Elite is a free-form space trading and combat simulation, commonly considered the progenitor of this sub-genre. The player initially controls a character referred to as "Commander Jameson", starting at Lave Station with 100 credits and a lightly armed trading ship called Cobra Mark III. Most of the game consists of traveling to various star systems, trading with their inhabitants, gaining money and reputation. Money can also be gained by other means beside trading; these include undertaking military missions, bounty hunting, asteroid mining, and even piracy. As the player character earns money, he becomes able to upgrade his ships with enhancements such as better weapons, shields, increased cargo capacity, an automated docking system, etc. The game utilizes pseudo-3D wire-frame graphics; its world is viewed from a first-person perspective. It has no overarching story, though a race known as Thargoids play the role of antagonists: their ships will often attack the player-controlled ship, forcing the player to engage in space combat. Combat is action-oriented, taking place in the same environment as the exploration. The player must use various weapons the ship is equipped with, as well as manoeuvre the ship, trying to dodge enemy attacks. The player can also choose to attack neutral ships; doing so will decrease the protagonist's reputation, eventually attracting the attention of the galactic police. Elite is notable for its expansive game world, consisting of eight galaxies and 256 planets. The player is free to travel to any of these planets, provided his ship has enough fuel for the trip (the ship's fuel capacity is limited for a journey to the distance of seven light years). The Acorn Archimedes version, ArcElite (1991), written by Warren Burch & Clive Gringras and regarded by Stuff magazine as the best conversion of the original game, added intelligent opponents who engage in their own private battles and police who take an active interest in protecting the law. As well as such gameplay enhancements, the version also exploited the more modern hardware by using polygon mesh graphics in place of the wire-frames. The game world no longer seems to be centered around the player; freighter fleets with escorts go about their own business, pirate formations patrol lawless systems looking for cargo to loot and mining ships can often be found breaking up asteroids for their mineral content. Unlike the mythical Generation Ships of the original, rare occurrences of other non-pirate entities mentioned in the manual really can be found in the Archimedes version: geometric formations of space beacons; hermits living among the asteroids; abandoned ships towed by police (although Dredgers and Generation Ships are confirmed not to exist in Archimedes Elite). The Archimedes version of Elite was originally written to be a space trading game called Trojan - however the obvious similarities eventually meant that to avoid a potential lawsuit Trojan had to become an official Elite conversion.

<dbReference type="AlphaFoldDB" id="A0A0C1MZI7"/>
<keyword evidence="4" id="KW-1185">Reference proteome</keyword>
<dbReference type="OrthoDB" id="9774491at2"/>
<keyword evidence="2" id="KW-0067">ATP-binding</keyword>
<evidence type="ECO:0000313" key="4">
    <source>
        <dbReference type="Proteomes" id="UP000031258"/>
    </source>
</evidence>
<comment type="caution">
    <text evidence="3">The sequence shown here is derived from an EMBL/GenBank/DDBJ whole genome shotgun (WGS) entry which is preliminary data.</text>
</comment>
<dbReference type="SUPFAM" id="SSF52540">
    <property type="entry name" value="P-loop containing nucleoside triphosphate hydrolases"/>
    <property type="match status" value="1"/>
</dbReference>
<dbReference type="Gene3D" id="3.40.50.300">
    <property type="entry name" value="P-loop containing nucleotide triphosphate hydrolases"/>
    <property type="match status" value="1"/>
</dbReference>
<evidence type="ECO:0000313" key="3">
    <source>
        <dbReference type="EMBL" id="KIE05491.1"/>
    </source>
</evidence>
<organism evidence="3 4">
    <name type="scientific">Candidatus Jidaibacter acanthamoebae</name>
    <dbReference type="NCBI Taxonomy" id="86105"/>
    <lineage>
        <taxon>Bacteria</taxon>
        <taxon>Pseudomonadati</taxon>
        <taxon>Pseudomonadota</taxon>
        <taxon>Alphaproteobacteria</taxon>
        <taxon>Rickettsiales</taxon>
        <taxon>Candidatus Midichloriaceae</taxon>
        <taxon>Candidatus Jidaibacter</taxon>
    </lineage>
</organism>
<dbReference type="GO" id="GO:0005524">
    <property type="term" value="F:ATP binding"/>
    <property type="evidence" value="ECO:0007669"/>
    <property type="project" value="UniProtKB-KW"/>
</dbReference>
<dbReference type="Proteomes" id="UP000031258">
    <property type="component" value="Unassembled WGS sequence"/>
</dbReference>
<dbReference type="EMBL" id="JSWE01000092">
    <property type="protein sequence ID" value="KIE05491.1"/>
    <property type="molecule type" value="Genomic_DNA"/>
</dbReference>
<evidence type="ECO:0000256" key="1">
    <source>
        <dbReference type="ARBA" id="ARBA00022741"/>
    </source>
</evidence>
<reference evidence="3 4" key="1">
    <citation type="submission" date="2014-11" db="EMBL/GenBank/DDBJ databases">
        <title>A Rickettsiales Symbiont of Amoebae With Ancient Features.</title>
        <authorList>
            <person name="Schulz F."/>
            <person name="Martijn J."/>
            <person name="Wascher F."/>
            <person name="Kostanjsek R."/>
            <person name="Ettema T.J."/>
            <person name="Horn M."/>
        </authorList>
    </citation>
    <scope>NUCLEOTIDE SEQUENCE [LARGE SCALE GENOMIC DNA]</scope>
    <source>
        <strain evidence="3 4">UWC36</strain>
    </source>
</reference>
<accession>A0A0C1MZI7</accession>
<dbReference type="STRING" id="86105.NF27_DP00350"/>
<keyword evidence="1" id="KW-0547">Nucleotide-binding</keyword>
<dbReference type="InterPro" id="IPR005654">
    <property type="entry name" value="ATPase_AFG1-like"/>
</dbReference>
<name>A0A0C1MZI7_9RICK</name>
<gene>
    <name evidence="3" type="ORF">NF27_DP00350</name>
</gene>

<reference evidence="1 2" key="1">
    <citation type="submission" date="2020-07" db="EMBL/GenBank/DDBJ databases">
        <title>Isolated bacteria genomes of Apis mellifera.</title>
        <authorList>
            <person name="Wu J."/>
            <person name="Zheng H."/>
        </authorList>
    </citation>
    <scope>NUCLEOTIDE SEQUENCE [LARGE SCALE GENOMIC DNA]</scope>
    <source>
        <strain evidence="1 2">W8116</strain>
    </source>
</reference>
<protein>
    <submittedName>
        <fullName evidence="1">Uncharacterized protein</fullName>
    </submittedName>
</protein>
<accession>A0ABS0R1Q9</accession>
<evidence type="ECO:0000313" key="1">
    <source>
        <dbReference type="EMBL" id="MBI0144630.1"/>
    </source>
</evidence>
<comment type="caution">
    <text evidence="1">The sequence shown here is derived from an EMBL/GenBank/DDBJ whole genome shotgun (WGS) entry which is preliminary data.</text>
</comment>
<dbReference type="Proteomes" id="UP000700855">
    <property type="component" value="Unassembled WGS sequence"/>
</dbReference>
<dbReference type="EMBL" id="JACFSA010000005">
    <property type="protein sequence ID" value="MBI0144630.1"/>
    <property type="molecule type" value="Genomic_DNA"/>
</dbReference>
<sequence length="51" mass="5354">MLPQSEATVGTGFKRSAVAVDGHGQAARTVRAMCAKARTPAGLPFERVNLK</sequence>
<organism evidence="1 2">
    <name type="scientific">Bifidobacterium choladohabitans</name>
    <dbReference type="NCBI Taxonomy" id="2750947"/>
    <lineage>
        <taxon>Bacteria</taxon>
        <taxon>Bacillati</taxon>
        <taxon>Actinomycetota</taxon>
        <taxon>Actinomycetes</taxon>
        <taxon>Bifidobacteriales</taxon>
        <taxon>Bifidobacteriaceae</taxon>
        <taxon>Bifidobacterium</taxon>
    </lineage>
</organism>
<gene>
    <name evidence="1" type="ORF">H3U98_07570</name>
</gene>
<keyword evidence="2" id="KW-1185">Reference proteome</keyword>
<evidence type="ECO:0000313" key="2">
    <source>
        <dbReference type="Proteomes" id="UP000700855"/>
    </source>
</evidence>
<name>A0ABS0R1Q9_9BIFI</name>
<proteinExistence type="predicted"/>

English